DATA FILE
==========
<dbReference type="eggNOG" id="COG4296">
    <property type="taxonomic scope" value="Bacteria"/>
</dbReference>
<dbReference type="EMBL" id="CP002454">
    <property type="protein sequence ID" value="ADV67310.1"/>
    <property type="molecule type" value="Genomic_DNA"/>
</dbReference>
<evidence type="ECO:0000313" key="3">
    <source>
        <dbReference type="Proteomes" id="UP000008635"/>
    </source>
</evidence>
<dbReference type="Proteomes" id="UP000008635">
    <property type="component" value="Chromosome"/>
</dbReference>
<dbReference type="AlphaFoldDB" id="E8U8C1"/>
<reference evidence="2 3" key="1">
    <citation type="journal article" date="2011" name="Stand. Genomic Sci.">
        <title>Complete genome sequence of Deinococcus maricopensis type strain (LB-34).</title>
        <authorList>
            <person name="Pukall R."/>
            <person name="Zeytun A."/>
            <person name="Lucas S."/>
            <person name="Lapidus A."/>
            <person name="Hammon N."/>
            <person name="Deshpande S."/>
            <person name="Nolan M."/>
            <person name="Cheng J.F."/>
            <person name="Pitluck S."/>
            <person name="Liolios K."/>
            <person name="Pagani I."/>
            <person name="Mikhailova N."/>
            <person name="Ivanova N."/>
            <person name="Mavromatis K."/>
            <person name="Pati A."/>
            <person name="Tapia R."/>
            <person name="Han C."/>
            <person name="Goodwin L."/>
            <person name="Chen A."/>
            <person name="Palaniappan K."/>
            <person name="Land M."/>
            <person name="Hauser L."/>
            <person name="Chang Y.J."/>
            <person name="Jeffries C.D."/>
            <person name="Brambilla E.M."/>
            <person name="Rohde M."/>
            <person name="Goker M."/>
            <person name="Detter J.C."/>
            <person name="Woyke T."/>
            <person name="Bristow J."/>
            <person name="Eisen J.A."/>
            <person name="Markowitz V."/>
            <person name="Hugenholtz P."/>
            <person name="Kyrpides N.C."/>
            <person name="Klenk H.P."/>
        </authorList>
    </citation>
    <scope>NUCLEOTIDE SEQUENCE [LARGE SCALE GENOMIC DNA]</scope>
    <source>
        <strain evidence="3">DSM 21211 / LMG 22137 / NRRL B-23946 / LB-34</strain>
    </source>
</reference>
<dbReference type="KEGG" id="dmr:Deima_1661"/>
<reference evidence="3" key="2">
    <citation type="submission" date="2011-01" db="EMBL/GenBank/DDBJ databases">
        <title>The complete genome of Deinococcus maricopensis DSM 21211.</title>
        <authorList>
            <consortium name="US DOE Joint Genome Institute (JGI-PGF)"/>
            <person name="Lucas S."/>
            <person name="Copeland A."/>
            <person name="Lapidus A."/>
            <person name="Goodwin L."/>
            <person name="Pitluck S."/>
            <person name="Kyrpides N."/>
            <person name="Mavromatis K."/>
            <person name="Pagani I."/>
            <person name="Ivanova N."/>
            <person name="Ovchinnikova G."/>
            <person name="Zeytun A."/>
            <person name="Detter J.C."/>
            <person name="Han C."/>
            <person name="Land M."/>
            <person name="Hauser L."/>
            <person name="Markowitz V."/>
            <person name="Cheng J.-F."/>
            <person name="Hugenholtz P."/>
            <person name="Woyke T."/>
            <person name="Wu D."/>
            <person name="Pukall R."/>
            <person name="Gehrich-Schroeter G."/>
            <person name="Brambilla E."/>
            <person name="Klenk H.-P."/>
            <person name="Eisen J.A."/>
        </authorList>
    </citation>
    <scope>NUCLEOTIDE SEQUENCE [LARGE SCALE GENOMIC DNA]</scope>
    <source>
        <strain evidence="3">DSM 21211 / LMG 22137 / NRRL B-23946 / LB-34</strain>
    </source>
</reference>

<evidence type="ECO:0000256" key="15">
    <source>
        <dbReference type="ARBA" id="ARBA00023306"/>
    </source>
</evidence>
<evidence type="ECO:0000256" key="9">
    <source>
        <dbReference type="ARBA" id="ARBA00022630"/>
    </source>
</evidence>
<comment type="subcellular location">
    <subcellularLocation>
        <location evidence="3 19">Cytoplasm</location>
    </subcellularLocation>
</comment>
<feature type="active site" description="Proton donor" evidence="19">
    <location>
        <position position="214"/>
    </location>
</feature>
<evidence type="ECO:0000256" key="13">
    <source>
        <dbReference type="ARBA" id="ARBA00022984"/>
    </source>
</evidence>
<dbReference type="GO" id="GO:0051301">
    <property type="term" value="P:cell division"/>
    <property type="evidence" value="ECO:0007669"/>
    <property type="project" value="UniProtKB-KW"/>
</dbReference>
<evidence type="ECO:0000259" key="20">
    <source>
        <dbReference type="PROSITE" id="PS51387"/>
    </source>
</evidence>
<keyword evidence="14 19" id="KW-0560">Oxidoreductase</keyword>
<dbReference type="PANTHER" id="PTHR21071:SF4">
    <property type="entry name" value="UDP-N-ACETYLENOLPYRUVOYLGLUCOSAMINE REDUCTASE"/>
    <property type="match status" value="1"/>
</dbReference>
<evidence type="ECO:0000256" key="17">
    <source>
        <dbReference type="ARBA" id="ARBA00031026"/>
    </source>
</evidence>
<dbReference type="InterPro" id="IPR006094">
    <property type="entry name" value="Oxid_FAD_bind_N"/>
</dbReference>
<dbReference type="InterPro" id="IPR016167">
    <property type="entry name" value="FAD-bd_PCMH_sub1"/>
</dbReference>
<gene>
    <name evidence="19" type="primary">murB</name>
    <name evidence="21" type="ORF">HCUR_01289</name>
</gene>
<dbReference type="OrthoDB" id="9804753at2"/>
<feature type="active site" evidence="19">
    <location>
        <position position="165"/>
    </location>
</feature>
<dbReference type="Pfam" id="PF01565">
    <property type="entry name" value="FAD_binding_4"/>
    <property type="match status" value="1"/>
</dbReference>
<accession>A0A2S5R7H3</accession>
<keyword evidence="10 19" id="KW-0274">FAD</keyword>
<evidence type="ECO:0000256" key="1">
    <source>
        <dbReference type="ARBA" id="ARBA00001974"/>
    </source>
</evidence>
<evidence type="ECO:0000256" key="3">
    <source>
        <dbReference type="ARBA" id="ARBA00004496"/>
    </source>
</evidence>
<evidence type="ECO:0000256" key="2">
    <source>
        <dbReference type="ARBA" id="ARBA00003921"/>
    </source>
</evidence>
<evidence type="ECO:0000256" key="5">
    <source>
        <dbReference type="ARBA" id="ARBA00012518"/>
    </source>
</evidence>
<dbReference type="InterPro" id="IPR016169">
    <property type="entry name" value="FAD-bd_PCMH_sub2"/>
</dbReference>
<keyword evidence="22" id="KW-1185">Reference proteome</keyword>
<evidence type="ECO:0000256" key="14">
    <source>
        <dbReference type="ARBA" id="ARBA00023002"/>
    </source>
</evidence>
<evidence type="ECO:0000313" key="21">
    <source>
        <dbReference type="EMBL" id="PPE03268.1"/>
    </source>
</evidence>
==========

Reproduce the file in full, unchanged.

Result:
<dbReference type="eggNOG" id="COG4296">
    <property type="taxonomic scope" value="Bacteria"/>
</dbReference>
<dbReference type="EMBL" id="CP002454">
    <property type="protein sequence ID" value="ADV67310.1"/>
    <property type="molecule type" value="Genomic_DNA"/>
</dbReference>
<evidence type="ECO:0000313" key="3">
    <source>
        <dbReference type="Proteomes" id="UP000008635"/>
    </source>
</evidence>
<dbReference type="Proteomes" id="UP000008635">
    <property type="component" value="Chromosome"/>
</dbReference>
<dbReference type="AlphaFoldDB" id="E8U8C1"/>
<reference evidence="2 3" key="1">
    <citation type="journal article" date="2011" name="Stand. Genomic Sci.">
        <title>Complete genome sequence of Deinococcus maricopensis type strain (LB-34).</title>
        <authorList>
            <person name="Pukall R."/>
            <person name="Zeytun A."/>
            <person name="Lucas S."/>
            <person name="Lapidus A."/>
            <person name="Hammon N."/>
            <person name="Deshpande S."/>
            <person name="Nolan M."/>
            <person name="Cheng J.F."/>
            <person name="Pitluck S."/>
            <person name="Liolios K."/>
            <person name="Pagani I."/>
            <person name="Mikhailova N."/>
            <person name="Ivanova N."/>
            <person name="Mavromatis K."/>
            <person name="Pati A."/>
            <person name="Tapia R."/>
            <person name="Han C."/>
            <person name="Goodwin L."/>
            <person name="Chen A."/>
            <person name="Palaniappan K."/>
            <person name="Land M."/>
            <person name="Hauser L."/>
            <person name="Chang Y.J."/>
            <person name="Jeffries C.D."/>
            <person name="Brambilla E.M."/>
            <person name="Rohde M."/>
            <person name="Goker M."/>
            <person name="Detter J.C."/>
            <person name="Woyke T."/>
            <person name="Bristow J."/>
            <person name="Eisen J.A."/>
            <person name="Markowitz V."/>
            <person name="Hugenholtz P."/>
            <person name="Kyrpides N.C."/>
            <person name="Klenk H.P."/>
        </authorList>
    </citation>
    <scope>NUCLEOTIDE SEQUENCE [LARGE SCALE GENOMIC DNA]</scope>
    <source>
        <strain evidence="3">DSM 21211 / LMG 22137 / NRRL B-23946 / LB-34</strain>
    </source>
</reference>
<dbReference type="KEGG" id="dmr:Deima_1661"/>
<reference evidence="3" key="2">
    <citation type="submission" date="2011-01" db="EMBL/GenBank/DDBJ databases">
        <title>The complete genome of Deinococcus maricopensis DSM 21211.</title>
        <authorList>
            <consortium name="US DOE Joint Genome Institute (JGI-PGF)"/>
            <person name="Lucas S."/>
            <person name="Copeland A."/>
            <person name="Lapidus A."/>
            <person name="Goodwin L."/>
            <person name="Pitluck S."/>
            <person name="Kyrpides N."/>
            <person name="Mavromatis K."/>
            <person name="Pagani I."/>
            <person name="Ivanova N."/>
            <person name="Ovchinnikova G."/>
            <person name="Zeytun A."/>
            <person name="Detter J.C."/>
            <person name="Han C."/>
            <person name="Land M."/>
            <person name="Hauser L."/>
            <person name="Markowitz V."/>
            <person name="Cheng J.-F."/>
            <person name="Hugenholtz P."/>
            <person name="Woyke T."/>
            <person name="Wu D."/>
            <person name="Pukall R."/>
            <person name="Gehrich-Schroeter G."/>
            <person name="Brambilla E."/>
            <person name="Klenk H.-P."/>
            <person name="Eisen J.A."/>
        </authorList>
    </citation>
    <scope>NUCLEOTIDE SEQUENCE [LARGE SCALE GENOMIC DNA]</scope>
    <source>
        <strain evidence="3">DSM 21211 / LMG 22137 / NRRL B-23946 / LB-34</strain>
    </source>
</reference>

<evidence type="ECO:0000256" key="15">
    <source>
        <dbReference type="ARBA" id="ARBA00023306"/>
    </source>
</evidence>
<evidence type="ECO:0000256" key="9">
    <source>
        <dbReference type="ARBA" id="ARBA00022630"/>
    </source>
</evidence>
<comment type="subcellular location">
    <subcellularLocation>
        <location evidence="3 19">Cytoplasm</location>
    </subcellularLocation>
</comment>
<feature type="active site" description="Proton donor" evidence="19">
    <location>
        <position position="214"/>
    </location>
</feature>
<evidence type="ECO:0000256" key="13">
    <source>
        <dbReference type="ARBA" id="ARBA00022984"/>
    </source>
</evidence>
<dbReference type="GO" id="GO:0051301">
    <property type="term" value="P:cell division"/>
    <property type="evidence" value="ECO:0007669"/>
    <property type="project" value="UniProtKB-KW"/>
</dbReference>
<evidence type="ECO:0000259" key="20">
    <source>
        <dbReference type="PROSITE" id="PS51387"/>
    </source>
</evidence>
<keyword evidence="14 19" id="KW-0560">Oxidoreductase</keyword>
<dbReference type="PANTHER" id="PTHR21071:SF4">
    <property type="entry name" value="UDP-N-ACETYLENOLPYRUVOYLGLUCOSAMINE REDUCTASE"/>
    <property type="match status" value="1"/>
</dbReference>
<evidence type="ECO:0000256" key="17">
    <source>
        <dbReference type="ARBA" id="ARBA00031026"/>
    </source>
</evidence>
<dbReference type="InterPro" id="IPR006094">
    <property type="entry name" value="Oxid_FAD_bind_N"/>
</dbReference>
<dbReference type="InterPro" id="IPR016167">
    <property type="entry name" value="FAD-bd_PCMH_sub1"/>
</dbReference>
<gene>
    <name evidence="19" type="primary">murB</name>
    <name evidence="21" type="ORF">HCUR_01289</name>
</gene>
<dbReference type="OrthoDB" id="9804753at2"/>
<feature type="active site" evidence="19">
    <location>
        <position position="165"/>
    </location>
</feature>
<dbReference type="Pfam" id="PF01565">
    <property type="entry name" value="FAD_binding_4"/>
    <property type="match status" value="1"/>
</dbReference>
<accession>A0A2S5R7H3</accession>
<keyword evidence="10 19" id="KW-0274">FAD</keyword>
<evidence type="ECO:0000256" key="1">
    <source>
        <dbReference type="ARBA" id="ARBA00001974"/>
    </source>
</evidence>
<evidence type="ECO:0000256" key="3">
    <source>
        <dbReference type="ARBA" id="ARBA00004496"/>
    </source>
</evidence>
<evidence type="ECO:0000256" key="2">
    <source>
        <dbReference type="ARBA" id="ARBA00003921"/>
    </source>
</evidence>
<evidence type="ECO:0000256" key="5">
    <source>
        <dbReference type="ARBA" id="ARBA00012518"/>
    </source>
</evidence>
<dbReference type="InterPro" id="IPR016169">
    <property type="entry name" value="FAD-bd_PCMH_sub2"/>
</dbReference>
<keyword evidence="22" id="KW-1185">Reference proteome</keyword>
<evidence type="ECO:0000256" key="14">
    <source>
        <dbReference type="ARBA" id="ARBA00023002"/>
    </source>
</evidence>
<evidence type="ECO:0000313" key="21">
    <source>
        <dbReference type="EMBL" id="PPE03268.1"/>
    </source>
</evidence>